MANUFACTURING GFRC PIECES
Larger architectural elements are created by directly spraying the premixed GFRC into a mold. NEGAmerica
There are three methods for making concrete elements using GFRC: traditional hand spray-up, vibration casting, and sprayed premix.
- The traditional, and perhaps still the best, way to manufacture precast GFRC elements is by hand spraying the GFRC into a mold. This is how most precast GFRC architectural cladding panels are made and also most ornamental precast GFRC. With the direct spray-up method, you need a concentric chopper gun, which is fed by a spool of GFRC roving pulled into the chopper gun and blended at the nozzle. This mix has a higher fiber content (4 to 6%) than can be achieved with premix and is the recommended method for larger panels. It does, however, require experienced workers, expensive equipment, and rigorous quality control.
- Vibration casting uses premixed GFRC poured into a mold and vibrated to achieve consolidation. This is a much simpler method, but requires water-tight molds and doesn't work well with rock molds.
- Sprayed premixed GFRC, with chopped fibers in the mix, requires a peristaltic pump and a special spray head. This method requires less expertise than the hand spray-up method and results in higher strengths than with vibration casting.
Most decorative GFRC pieces, especially countertops, or fireplace surrounds are made using a two-layer approach. The facing layer is the thin decorative layer and the backup layer is thicker and contains the glass fibers.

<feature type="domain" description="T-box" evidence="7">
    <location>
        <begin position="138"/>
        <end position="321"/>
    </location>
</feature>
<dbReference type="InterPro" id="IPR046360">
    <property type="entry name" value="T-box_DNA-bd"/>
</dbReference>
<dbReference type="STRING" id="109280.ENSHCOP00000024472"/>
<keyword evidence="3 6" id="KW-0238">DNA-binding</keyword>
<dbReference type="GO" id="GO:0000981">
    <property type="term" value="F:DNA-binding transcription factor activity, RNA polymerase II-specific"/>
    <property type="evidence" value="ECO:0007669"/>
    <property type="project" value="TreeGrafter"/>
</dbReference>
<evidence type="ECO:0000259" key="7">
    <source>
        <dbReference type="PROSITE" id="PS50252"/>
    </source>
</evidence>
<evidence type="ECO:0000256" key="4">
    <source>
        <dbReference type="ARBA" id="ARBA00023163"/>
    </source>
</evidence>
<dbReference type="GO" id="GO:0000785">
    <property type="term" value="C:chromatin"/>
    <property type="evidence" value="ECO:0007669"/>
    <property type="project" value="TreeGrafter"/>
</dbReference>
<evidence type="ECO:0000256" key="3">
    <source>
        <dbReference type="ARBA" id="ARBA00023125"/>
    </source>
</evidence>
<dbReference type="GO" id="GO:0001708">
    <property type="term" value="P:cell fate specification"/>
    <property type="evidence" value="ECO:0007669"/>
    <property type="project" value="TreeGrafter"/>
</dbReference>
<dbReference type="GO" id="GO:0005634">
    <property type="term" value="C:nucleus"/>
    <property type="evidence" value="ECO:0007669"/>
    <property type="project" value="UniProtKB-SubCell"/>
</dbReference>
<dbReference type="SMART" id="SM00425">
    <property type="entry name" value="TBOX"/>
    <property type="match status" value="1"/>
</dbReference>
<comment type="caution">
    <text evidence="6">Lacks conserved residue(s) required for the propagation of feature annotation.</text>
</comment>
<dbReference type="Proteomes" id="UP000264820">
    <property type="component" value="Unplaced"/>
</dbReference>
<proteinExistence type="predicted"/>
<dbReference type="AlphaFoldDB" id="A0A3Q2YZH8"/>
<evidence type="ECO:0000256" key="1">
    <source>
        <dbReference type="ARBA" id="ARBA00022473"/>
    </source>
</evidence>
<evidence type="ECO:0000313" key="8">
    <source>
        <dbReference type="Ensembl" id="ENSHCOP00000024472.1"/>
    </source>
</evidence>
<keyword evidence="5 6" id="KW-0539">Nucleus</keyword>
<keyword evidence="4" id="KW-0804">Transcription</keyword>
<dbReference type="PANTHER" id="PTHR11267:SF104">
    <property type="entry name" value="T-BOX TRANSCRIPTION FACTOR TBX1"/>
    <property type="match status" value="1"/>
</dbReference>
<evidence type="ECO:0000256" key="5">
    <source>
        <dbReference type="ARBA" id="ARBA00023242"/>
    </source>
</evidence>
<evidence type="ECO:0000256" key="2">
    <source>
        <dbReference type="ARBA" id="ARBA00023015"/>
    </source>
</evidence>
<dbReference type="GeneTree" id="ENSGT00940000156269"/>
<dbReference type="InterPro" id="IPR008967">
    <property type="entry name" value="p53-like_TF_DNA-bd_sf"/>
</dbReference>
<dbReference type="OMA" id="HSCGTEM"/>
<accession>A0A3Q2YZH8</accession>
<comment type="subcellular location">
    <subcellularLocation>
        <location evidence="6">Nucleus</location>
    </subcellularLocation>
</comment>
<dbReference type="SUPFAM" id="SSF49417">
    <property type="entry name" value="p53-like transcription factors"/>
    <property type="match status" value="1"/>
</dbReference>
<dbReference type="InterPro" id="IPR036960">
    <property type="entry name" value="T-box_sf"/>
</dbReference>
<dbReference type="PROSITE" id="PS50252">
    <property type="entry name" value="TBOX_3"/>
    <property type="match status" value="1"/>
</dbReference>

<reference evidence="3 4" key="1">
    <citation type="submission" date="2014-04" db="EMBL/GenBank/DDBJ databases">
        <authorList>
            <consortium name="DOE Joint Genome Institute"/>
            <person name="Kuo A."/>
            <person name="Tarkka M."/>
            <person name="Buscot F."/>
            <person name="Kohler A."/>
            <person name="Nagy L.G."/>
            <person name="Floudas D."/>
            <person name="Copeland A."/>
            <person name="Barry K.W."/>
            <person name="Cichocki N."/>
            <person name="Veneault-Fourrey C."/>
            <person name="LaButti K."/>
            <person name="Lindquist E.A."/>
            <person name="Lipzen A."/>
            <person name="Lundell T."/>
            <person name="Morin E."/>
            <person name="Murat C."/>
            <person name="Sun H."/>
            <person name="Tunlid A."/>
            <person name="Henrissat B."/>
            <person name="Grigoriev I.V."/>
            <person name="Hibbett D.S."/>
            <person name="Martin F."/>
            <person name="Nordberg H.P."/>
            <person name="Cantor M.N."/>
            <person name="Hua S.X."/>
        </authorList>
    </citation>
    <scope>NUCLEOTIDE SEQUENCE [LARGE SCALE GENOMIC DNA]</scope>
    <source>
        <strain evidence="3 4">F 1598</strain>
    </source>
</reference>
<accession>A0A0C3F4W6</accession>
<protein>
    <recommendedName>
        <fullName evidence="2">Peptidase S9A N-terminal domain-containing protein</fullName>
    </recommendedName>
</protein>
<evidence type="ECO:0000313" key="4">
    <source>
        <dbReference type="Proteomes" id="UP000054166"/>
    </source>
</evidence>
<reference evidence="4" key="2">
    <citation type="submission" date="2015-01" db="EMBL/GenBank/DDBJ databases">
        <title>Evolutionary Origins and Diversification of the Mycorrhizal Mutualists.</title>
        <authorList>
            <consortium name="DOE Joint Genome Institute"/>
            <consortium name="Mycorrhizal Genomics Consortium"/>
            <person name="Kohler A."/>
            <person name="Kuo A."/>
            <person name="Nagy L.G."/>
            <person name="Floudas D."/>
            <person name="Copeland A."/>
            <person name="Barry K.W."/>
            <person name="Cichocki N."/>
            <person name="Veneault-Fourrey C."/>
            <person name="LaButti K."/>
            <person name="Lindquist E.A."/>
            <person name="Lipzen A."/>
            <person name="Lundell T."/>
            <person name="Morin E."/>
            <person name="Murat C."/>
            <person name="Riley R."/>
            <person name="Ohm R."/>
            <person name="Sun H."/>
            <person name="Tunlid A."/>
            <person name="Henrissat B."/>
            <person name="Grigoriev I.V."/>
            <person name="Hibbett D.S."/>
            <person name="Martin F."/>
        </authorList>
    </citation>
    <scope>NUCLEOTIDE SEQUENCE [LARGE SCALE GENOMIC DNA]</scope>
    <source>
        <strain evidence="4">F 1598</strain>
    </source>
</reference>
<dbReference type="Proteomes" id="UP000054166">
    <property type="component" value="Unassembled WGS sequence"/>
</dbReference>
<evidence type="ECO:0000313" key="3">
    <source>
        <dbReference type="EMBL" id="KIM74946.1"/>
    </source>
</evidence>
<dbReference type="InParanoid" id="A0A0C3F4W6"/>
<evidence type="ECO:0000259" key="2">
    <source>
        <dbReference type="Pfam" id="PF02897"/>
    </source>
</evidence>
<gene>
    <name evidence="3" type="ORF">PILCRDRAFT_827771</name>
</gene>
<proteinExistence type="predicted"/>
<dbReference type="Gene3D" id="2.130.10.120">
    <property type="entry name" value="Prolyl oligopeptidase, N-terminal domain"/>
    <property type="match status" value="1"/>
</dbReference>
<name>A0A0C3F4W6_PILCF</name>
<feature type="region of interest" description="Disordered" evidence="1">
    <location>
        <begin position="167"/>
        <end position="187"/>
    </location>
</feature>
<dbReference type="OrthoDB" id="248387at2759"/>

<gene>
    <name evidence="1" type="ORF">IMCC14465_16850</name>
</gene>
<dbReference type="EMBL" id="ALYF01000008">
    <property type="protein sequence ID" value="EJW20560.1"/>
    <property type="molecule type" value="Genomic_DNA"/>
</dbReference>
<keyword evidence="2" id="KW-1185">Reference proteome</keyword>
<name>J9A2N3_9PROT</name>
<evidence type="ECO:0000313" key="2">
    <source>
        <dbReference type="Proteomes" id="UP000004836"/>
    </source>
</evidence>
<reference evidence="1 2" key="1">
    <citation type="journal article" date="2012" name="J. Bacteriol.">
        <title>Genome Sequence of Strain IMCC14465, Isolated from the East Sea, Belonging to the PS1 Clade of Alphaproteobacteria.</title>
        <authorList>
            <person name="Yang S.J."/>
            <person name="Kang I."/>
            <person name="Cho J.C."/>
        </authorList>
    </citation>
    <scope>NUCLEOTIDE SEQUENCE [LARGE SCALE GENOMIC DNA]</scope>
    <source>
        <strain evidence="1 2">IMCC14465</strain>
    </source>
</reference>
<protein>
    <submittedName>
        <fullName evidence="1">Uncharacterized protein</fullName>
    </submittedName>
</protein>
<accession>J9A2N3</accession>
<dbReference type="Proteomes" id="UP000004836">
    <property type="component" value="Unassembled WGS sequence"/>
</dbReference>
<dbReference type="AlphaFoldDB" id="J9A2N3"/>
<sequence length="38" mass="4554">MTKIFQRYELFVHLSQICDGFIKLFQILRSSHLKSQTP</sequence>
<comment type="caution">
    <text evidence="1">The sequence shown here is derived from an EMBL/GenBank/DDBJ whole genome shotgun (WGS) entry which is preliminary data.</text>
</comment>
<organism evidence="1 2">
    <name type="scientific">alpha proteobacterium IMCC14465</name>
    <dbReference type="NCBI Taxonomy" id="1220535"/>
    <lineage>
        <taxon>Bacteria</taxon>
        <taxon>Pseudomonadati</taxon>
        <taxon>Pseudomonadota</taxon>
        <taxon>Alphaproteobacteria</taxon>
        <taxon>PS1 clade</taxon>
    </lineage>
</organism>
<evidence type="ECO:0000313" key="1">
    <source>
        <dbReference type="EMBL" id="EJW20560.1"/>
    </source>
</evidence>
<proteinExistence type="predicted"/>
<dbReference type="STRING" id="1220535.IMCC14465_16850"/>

- The face coat is normally sprayed into the mold using a drywall hopper gun. This layer is about 1/8 to 3/16 inch thick.
- "One square foot of countertop requires only about 2 pounds of concrete mixture for the face coat," said Mike Wellman, Concast Studios, Oceana, Calif. "It's pretty thin so with my mixer I'm able to do a 200 square foot job--about the biggest kitchen there is. This allows me to do the whole thing with one batch to insure color consistency."
- "We let the face coat set to where it's moist but won't move-about ½ hour to 1 hour," said Wellman.
- The GFRC backer coat is then placed. Most decorative contractors either pour this layer or trowel it on by hand. The thickness of this layer is in the range of ¾ to 1 inch, depending on the size of the panel and the loads it will be carrying.
- The GFRC layer is typically placed in two layers of about 3/8 inch and compacted using rollers or a vibrating table.
- Mixers for GFRC need to provide a lot of shear at both low and high mixing speed-high for the low water-cement ratio concrete mix then low to prevent breakage when the glass fiber is added. Power-Sprays is a British company, represented in the U.S. by NEG America, that specializes in GFRC equipment. They make an excellent upright mixer. You can also use a handheld mixer, such as those from Collomix or even a mixer blade on an electric drill. "The limitation for most guys is having a mixer that can mix enough volume and has the power to mix fiberglass in well," said Wellman.
- With the polymer addition, GFRC sets fairly quickly. Depending on conditions, panels can be stripped and polished within 24 hours, although Wellman waits 3 days for the concrete to gain nearly its full strength
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